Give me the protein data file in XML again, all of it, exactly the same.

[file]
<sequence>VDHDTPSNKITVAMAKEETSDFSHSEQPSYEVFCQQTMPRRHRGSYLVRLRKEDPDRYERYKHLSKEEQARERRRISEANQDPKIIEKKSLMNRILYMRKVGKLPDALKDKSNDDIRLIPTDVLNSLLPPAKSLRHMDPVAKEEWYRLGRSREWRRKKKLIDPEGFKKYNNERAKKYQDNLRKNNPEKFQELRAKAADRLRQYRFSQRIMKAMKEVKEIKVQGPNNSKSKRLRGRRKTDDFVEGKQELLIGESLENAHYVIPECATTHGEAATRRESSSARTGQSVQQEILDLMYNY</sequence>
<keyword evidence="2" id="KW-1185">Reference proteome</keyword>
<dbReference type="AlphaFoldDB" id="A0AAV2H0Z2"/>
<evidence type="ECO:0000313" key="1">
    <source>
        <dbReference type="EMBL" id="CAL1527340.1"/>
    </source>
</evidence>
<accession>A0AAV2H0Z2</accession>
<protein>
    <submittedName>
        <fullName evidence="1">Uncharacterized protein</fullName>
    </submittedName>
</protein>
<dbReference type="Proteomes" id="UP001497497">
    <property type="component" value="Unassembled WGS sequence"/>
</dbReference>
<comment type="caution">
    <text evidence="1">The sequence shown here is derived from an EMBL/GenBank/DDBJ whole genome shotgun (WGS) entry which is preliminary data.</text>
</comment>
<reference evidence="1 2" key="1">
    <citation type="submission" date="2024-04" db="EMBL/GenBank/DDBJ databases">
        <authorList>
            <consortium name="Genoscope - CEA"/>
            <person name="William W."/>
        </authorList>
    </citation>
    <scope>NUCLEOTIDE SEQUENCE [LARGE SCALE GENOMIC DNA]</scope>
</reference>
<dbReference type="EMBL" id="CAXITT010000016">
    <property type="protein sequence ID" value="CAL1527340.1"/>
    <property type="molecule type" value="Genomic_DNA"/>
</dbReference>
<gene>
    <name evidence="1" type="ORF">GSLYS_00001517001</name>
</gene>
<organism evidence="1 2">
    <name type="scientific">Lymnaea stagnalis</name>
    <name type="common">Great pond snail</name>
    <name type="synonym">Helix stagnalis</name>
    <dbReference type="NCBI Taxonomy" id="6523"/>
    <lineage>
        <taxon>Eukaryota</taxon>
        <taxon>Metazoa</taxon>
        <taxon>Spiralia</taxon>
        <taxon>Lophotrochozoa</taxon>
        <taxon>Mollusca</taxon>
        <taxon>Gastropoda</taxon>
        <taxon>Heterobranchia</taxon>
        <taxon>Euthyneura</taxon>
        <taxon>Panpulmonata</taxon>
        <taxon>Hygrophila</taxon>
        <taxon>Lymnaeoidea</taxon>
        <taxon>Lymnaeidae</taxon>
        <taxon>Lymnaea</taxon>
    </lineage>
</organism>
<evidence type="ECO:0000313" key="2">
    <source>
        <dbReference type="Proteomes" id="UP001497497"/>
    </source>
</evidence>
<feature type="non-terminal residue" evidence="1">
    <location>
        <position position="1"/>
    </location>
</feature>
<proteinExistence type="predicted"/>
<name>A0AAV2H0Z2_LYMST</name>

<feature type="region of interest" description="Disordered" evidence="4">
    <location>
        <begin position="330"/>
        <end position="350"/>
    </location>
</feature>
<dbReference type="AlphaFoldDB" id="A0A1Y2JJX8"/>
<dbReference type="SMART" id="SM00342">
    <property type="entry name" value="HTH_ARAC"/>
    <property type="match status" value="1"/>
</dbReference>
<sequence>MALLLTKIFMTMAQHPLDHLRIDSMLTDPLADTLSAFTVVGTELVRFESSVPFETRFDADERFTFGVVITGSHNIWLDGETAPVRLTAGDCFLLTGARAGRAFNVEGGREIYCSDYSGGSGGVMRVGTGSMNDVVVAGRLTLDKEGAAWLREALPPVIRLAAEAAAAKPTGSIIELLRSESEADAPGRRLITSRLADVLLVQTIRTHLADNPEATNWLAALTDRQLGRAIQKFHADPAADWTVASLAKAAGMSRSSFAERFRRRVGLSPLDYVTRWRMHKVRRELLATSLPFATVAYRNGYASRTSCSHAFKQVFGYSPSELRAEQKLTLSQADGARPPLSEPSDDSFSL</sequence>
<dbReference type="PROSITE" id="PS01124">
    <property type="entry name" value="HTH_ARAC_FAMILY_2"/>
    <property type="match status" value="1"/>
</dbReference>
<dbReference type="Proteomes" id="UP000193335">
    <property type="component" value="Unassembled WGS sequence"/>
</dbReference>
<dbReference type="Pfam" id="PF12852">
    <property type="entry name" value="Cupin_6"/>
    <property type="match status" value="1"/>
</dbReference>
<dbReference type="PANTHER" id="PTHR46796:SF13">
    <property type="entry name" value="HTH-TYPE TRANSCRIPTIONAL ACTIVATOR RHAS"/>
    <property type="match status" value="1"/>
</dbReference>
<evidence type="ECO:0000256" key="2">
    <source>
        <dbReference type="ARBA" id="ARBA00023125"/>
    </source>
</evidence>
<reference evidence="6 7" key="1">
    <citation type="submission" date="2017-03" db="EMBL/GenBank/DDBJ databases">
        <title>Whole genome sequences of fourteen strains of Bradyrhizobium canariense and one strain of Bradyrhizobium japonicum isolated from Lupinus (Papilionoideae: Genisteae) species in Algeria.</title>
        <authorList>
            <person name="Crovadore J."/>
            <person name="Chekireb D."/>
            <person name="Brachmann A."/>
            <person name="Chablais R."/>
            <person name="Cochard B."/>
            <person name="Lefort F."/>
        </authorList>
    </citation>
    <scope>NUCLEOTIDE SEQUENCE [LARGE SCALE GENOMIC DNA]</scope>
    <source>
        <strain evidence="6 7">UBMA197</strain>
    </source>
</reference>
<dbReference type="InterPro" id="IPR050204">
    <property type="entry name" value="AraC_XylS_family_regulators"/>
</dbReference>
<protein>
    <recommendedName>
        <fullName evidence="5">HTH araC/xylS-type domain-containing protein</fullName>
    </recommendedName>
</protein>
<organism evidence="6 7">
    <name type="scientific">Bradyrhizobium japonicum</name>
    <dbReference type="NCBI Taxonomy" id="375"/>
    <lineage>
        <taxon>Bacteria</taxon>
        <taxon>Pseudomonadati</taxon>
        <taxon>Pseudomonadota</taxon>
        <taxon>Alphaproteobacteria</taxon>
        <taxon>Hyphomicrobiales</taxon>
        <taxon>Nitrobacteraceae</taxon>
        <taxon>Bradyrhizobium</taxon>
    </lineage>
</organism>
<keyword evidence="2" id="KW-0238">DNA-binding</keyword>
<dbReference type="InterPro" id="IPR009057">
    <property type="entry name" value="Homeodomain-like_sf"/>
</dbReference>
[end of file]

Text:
<sequence>VDHDTPSNKITVAMAKEETSDFSHSEQPSYEVFCQQTMPRRHRGSYLVRLRKEDPDRYERYKHLSKEEQARERRRISEANQDPKIIEKKSLMNRILYMRKVGKLPDALKDKSNDDIRLIPTDVLNSLLPPAKSLRHMDPVAKEEWYRLGRSREWRRKKKLIDPEGFKKYNNERAKKYQDNLRKNNPEKFQELRAKAADRLRQYRFSQRIMKAMKEVKEIKVQGPNNSKSKRLRGRRKTDDFVEGKQELLIGESLENAHYVIPECATTHGEAATRRESSSARTGQSVQQEILDLMYNY</sequence>
<keyword evidence="2" id="KW-1185">Reference proteome</keyword>
<dbReference type="AlphaFoldDB" id="A0AAV2H0Z2"/>
<evidence type="ECO:0000313" key="1">
    <source>
        <dbReference type="EMBL" id="CAL1527340.1"/>
    </source>
</evidence>
<accession>A0AAV2H0Z2</accession>
<protein>
    <submittedName>
        <fullName evidence="1">Uncharacterized protein</fullName>
    </submittedName>
</protein>
<dbReference type="Proteomes" id="UP001497497">
    <property type="component" value="Unassembled WGS sequence"/>
</dbReference>
<comment type="caution">
    <text evidence="1">The sequence shown here is derived from an EMBL/GenBank/DDBJ whole genome shotgun (WGS) entry which is preliminary data.</text>
</comment>
<reference evidence="1 2" key="1">
    <citation type="submission" date="2024-04" db="EMBL/GenBank/DDBJ databases">
        <authorList>
            <consortium name="Genoscope - CEA"/>
            <person name="William W."/>
        </authorList>
    </citation>
    <scope>NUCLEOTIDE SEQUENCE [LARGE SCALE GENOMIC DNA]</scope>
</reference>
<dbReference type="EMBL" id="CAXITT010000016">
    <property type="protein sequence ID" value="CAL1527340.1"/>
    <property type="molecule type" value="Genomic_DNA"/>
</dbReference>
<gene>
    <name evidence="1" type="ORF">GSLYS_00001517001</name>
</gene>
<organism evidence="1 2">
    <name type="scientific">Lymnaea stagnalis</name>
    <name type="common">Great pond snail</name>
    <name type="synonym">Helix stagnalis</name>
    <dbReference type="NCBI Taxonomy" id="6523"/>
    <lineage>
        <taxon>Eukaryota</taxon>
        <taxon>Metazoa</taxon>
        <taxon>Spiralia</taxon>
        <taxon>Lophotrochozoa</taxon>
        <taxon>Mollusca</taxon>
        <taxon>Gastropoda</taxon>
        <taxon>Heterobranchia</taxon>
        <taxon>Euthyneura</taxon>
        <taxon>Panpulmonata</taxon>
        <taxon>Hygrophila</taxon>
        <taxon>Lymnaeoidea</taxon>
        <taxon>Lymnaeidae</taxon>
        <taxon>Lymnaea</taxon>
    </lineage>
</organism>
<evidence type="ECO:0000313" key="2">
    <source>
        <dbReference type="Proteomes" id="UP001497497"/>
    </source>
</evidence>
<feature type="non-terminal residue" evidence="1">
    <location>
        <position position="1"/>
    </location>
</feature>
<proteinExistence type="predicted"/>
<name>A0AAV2H0Z2_LYMST</name>

<feature type="region of interest" description="Disordered" evidence="4">
    <location>
        <begin position="330"/>
        <end position="350"/>
    </location>
</feature>
<dbReference type="AlphaFoldDB" id="A0A1Y2JJX8"/>
<dbReference type="SMART" id="SM00342">
    <property type="entry name" value="HTH_ARAC"/>
    <property type="match status" value="1"/>
</dbReference>
<sequence>MALLLTKIFMTMAQHPLDHLRIDSMLTDPLADTLSAFTVVGTELVRFESSVPFETRFDADERFTFGVVITGSHNIWLDGETAPVRLTAGDCFLLTGARAGRAFNVEGGREIYCSDYSGGSGGVMRVGTGSMNDVVVAGRLTLDKEGAAWLREALPPVIRLAAEAAAAKPTGSIIELLRSESEADAPGRRLITSRLADVLLVQTIRTHLADNPEATNWLAALTDRQLGRAIQKFHADPAADWTVASLAKAAGMSRSSFAERFRRRVGLSPLDYVTRWRMHKVRRELLATSLPFATVAYRNGYASRTSCSHAFKQVFGYSPSELRAEQKLTLSQADGARPPLSEPSDDSFSL</sequence>
<dbReference type="PROSITE" id="PS01124">
    <property type="entry name" value="HTH_ARAC_FAMILY_2"/>
    <property type="match status" value="1"/>
</dbReference>
<dbReference type="Proteomes" id="UP000193335">
    <property type="component" value="Unassembled WGS sequence"/>
</dbReference>
<dbReference type="Pfam" id="PF12852">
    <property type="entry name" value="Cupin_6"/>
    <property type="match status" value="1"/>
</dbReference>
<dbReference type="PANTHER" id="PTHR46796:SF13">
    <property type="entry name" value="HTH-TYPE TRANSCRIPTIONAL ACTIVATOR RHAS"/>
    <property type="match status" value="1"/>
</dbReference>
<evidence type="ECO:0000256" key="2">
    <source>
        <dbReference type="ARBA" id="ARBA00023125"/>
    </source>
</evidence>
<reference evidence="6 7" key="1">
    <citation type="submission" date="2017-03" db="EMBL/GenBank/DDBJ databases">
        <title>Whole genome sequences of fourteen strains of Bradyrhizobium canariense and one strain of Bradyrhizobium japonicum isolated from Lupinus (Papilionoideae: Genisteae) species in Algeria.</title>
        <authorList>
            <person name="Crovadore J."/>
            <person name="Chekireb D."/>
            <person name="Brachmann A."/>
            <person name="Chablais R."/>
            <person name="Cochard B."/>
            <person name="Lefort F."/>
        </authorList>
    </citation>
    <scope>NUCLEOTIDE SEQUENCE [LARGE SCALE GENOMIC DNA]</scope>
    <source>
        <strain evidence="6 7">UBMA197</strain>
    </source>
</reference>
<dbReference type="InterPro" id="IPR050204">
    <property type="entry name" value="AraC_XylS_family_regulators"/>
</dbReference>
<protein>
    <recommendedName>
        <fullName evidence="5">HTH araC/xylS-type domain-containing protein</fullName>
    </recommendedName>
</protein>
<organism evidence="6 7">
    <name type="scientific">Bradyrhizobium japonicum</name>
    <dbReference type="NCBI Taxonomy" id="375"/>
    <lineage>
        <taxon>Bacteria</taxon>
        <taxon>Pseudomonadati</taxon>
        <taxon>Pseudomonadota</taxon>
        <taxon>Alphaproteobacteria</taxon>
        <taxon>Hyphomicrobiales</taxon>
        <taxon>Nitrobacteraceae</taxon>
        <taxon>Bradyrhizobium</taxon>
    </lineage>
</organism>
<keyword evidence="2" id="KW-0238">DNA-binding</keyword>
<dbReference type="InterPro" id="IPR009057">
    <property type="entry name" value="Homeodomain-like_sf"/>
</dbReference>